Why pay me to train your leaders? Can't you just do it yourself?
Why do you pay me or any other expert or trainer to come into your organization? Can’t you just do it yourself? These are not rhetorical questions. This is an exercise I do from time to time to help me analyze my value in the market and if necessary, make adjustments to better serve my clients and attract prospects. It’s an exercise any leader can benefit from to get a clear picture of how effectively you are serving the needs of your people. I’ll walk you through it. It starts with a few brutally simple and focused questions: #1 WHAT do I do that my clients are unable or unwilling to do for themselves? I take what can be an extremely complex subject, leadership, and reduce current philosophy, technique and applications to simple sets of ideas that will help individuals and organizations implement best practices for effective leadership. #2 WHY can’t they do this for themselves? Some can. Most don’t. And most can’t do it as well as I can. The truth is some organizations have highly effective leadership training in place––and these are often my best clients.
My role is not to challenge, change or even offer suggestions for improvement in these cases. It’s to support, reinforce and nourish their already strong leadership culture. What I bring to them is an unbiased “outside” perspective. I’ve found these organizations are not only open, but actually more inclined to seek out my services. They know that the care and feeding of their leaders is an ongoing, ever-changing process and they already see the value in bringing in experts from outside their ranks. Others simply don’t have the time or financial resources to commit to the research, design and implementation of an effective leadership training process––at least not without a little help. While you are occupied with the very important technical aspects of managing an organization, I commit my time to research and study. I meet leaders and experts from a wide range of fields and experience to learn about what works and what doesn’t. I constantly seek out the most effective leadership philosophy and practice at any given time and spend a great deal of time matching these ideas and processes to particular organizations in specific situations. #3 WHY do you do it? For me it’s a deeply personal realization that supporting and developing leaders––and cultivating “leadership” at all levels is the most urgent and important task in front of us today. I’ve also realized that my passion, interests, talents, skills and abilities direct me toward one role: teacher. This is where I am most effective. This is where I bring the greatest value to others. #4 HOW do you it? By helping people become better leaders––and by helping leaders become better people. For me this involves writing, delivering content online and most of all, by personal appearances through speeches and workshops. There is no substitute for direct, person to person interaction. Fortunately, my favorite role is speaker and trainer. My passion is to inspire, engage and sometimes provoke thought and action on the part of individuals who are willing to commit to the responsibility of serving others as leaders––and organizations that understand the power of focusing on serving their people as the most effective means of creating a successful, strong and lasting organization. #4 HOW is this different than what anyone else is doing? There are others focused on the human aspects of leadership. I don’t see them as competitors, but rather as colleagues. Believe me, there’s enough work to go around! Having said that, there is still a great deal of inertia to overcome. We need to convert more experienced leaders to the idea that you lead people––not process. We need to support leaders who understand this and help them design process that develops and supports their people––as leaders at all levels of their organization and independent of titles or position.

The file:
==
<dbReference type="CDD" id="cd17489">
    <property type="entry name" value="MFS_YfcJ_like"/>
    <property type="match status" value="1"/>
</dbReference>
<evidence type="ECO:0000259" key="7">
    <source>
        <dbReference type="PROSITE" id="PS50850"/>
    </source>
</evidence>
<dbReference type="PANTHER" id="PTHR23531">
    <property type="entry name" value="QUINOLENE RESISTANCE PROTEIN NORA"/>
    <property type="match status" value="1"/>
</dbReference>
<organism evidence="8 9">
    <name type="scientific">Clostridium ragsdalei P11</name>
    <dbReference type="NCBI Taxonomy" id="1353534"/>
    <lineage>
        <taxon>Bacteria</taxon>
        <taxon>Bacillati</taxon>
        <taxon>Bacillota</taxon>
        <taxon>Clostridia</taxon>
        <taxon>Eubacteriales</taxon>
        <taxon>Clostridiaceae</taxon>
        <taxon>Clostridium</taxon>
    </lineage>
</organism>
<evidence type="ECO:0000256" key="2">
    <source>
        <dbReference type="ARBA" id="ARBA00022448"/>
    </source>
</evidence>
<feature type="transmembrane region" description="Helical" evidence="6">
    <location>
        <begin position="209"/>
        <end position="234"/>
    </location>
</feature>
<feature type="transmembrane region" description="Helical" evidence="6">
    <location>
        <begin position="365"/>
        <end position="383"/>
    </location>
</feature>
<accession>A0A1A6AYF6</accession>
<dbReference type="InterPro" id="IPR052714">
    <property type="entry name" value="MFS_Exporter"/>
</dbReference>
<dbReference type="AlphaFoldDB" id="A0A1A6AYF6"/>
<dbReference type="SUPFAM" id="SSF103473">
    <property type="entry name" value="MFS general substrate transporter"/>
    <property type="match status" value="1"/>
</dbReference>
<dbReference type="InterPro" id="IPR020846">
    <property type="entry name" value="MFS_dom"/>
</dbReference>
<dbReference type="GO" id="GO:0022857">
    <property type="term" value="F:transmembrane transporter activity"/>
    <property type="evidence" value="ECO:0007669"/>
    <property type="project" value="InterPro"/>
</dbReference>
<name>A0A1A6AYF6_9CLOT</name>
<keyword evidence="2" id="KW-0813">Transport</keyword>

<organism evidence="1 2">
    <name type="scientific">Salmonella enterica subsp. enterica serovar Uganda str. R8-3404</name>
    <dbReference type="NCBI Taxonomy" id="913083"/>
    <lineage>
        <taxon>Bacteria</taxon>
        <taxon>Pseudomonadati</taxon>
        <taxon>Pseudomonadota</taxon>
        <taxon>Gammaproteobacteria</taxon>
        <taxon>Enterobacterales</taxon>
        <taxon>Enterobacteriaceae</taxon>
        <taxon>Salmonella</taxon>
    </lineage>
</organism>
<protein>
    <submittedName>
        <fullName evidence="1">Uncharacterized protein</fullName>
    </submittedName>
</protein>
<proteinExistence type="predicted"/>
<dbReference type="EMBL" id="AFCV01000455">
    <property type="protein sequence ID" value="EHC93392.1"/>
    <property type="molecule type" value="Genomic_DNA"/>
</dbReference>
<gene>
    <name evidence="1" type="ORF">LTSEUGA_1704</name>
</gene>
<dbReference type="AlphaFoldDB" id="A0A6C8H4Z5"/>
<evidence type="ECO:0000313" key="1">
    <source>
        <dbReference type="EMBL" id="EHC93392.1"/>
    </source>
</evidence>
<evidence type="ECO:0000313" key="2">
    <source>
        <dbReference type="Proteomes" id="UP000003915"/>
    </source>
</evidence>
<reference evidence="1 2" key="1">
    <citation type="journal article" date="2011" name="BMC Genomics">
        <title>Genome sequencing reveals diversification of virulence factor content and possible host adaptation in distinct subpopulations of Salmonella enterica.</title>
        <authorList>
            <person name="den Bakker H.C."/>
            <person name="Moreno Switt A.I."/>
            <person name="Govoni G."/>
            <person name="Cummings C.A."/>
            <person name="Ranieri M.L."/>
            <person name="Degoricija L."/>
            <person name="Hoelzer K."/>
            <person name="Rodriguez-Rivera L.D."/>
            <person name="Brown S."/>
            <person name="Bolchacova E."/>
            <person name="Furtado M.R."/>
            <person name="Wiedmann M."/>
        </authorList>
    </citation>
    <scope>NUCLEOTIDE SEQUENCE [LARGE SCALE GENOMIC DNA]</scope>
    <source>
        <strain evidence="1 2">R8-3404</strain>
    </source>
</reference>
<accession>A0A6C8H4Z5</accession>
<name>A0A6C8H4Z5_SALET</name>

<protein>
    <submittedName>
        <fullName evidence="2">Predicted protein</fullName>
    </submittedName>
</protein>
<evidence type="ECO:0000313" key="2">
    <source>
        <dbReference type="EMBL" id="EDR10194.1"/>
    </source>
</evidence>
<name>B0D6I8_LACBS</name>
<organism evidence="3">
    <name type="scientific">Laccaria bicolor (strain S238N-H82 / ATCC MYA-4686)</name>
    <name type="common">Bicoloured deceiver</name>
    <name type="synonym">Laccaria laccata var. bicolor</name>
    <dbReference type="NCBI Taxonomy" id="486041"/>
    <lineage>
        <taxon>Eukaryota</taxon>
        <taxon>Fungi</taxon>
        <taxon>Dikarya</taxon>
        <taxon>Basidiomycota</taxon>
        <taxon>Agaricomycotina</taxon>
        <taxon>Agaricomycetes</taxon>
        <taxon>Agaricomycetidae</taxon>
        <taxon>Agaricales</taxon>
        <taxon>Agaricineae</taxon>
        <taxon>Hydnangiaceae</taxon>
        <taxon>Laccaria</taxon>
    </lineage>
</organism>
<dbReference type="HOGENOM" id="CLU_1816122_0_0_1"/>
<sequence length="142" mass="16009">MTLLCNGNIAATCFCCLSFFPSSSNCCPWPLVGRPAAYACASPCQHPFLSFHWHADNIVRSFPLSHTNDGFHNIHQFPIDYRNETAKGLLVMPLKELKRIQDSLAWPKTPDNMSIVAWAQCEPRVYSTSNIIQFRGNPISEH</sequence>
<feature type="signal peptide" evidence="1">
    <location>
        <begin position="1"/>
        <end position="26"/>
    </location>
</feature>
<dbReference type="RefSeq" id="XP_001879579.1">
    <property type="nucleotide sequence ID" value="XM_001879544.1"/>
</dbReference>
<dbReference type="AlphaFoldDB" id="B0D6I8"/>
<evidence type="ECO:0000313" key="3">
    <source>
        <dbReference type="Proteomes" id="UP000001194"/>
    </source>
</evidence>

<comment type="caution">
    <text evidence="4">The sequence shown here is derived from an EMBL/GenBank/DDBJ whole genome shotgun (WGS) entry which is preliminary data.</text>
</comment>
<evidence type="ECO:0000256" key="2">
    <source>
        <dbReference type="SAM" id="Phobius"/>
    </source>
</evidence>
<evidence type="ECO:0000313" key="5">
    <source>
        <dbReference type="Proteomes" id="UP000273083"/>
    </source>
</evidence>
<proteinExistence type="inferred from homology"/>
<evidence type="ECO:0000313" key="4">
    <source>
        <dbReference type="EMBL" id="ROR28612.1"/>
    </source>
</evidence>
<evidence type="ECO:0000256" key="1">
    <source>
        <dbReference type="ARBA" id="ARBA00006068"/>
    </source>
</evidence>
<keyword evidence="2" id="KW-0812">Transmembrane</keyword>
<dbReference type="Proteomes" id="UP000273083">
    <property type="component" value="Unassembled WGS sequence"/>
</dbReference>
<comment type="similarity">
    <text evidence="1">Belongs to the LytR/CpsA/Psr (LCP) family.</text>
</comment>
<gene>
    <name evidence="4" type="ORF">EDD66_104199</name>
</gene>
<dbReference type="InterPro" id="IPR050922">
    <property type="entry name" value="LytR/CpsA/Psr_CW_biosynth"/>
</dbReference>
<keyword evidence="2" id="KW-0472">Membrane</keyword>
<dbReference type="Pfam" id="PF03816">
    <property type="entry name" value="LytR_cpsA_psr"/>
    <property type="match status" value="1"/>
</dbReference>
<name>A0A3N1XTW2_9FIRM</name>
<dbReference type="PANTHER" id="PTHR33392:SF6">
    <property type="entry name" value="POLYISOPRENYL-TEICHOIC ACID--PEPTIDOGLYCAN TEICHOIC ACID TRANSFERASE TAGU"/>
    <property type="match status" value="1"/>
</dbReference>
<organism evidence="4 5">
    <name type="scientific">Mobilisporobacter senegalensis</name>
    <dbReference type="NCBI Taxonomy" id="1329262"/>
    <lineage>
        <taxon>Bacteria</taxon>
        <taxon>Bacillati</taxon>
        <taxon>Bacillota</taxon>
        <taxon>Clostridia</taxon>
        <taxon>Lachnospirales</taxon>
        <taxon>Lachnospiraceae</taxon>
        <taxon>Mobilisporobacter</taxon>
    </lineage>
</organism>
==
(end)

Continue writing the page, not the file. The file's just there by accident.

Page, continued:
What makes me different than most is an unwavering focus on the human aspects of leadership––developing the person as a means to more effective leadership. Unlike most in this field, I do not work on the technical aspects of “management” in any way, shape or form. I work solely on the person as “leader” and how to help individuals develop both as leaders and people. I am also different than most in that I don’t come in with edicts, rules or laws for effective leadership. Leadership is an ever-changing challenge and leaders must be adaptable, confident and comfortable with uncertainty. I engage my clients in the process of discovering leadership and shaping themselves as leaders in ways specific to their unique needs, goals and desires––and in ways that best support the vision of their organizations. Leadership is sharing. A leader shares. In that spirit I share my ever-evolving inventory of knowledge, strategy, practice and experience. Most of all, I share the timeless process of developing oneself as a person and as a leader. I don’t preach, command or lecture. I share. That completes the exercise––at least Part One!
I’ve shared my 2017 self-assessment exercise with you. Take some time to answer these simple questions for yourself. I restricted myself to one page––this keeps me focused on what is most essential. I highly recommend you do the same. Part Two is to take at least a few hours to reflect on my answers. I’ll challenge each statement in my mind and if necessary, I’ll modify or discard anything that isn’t on point. A few years ago a version of this exercise led me to an entirely new career adventure. This is how I went from operating a group of martial arts centers to becoming a speaker, author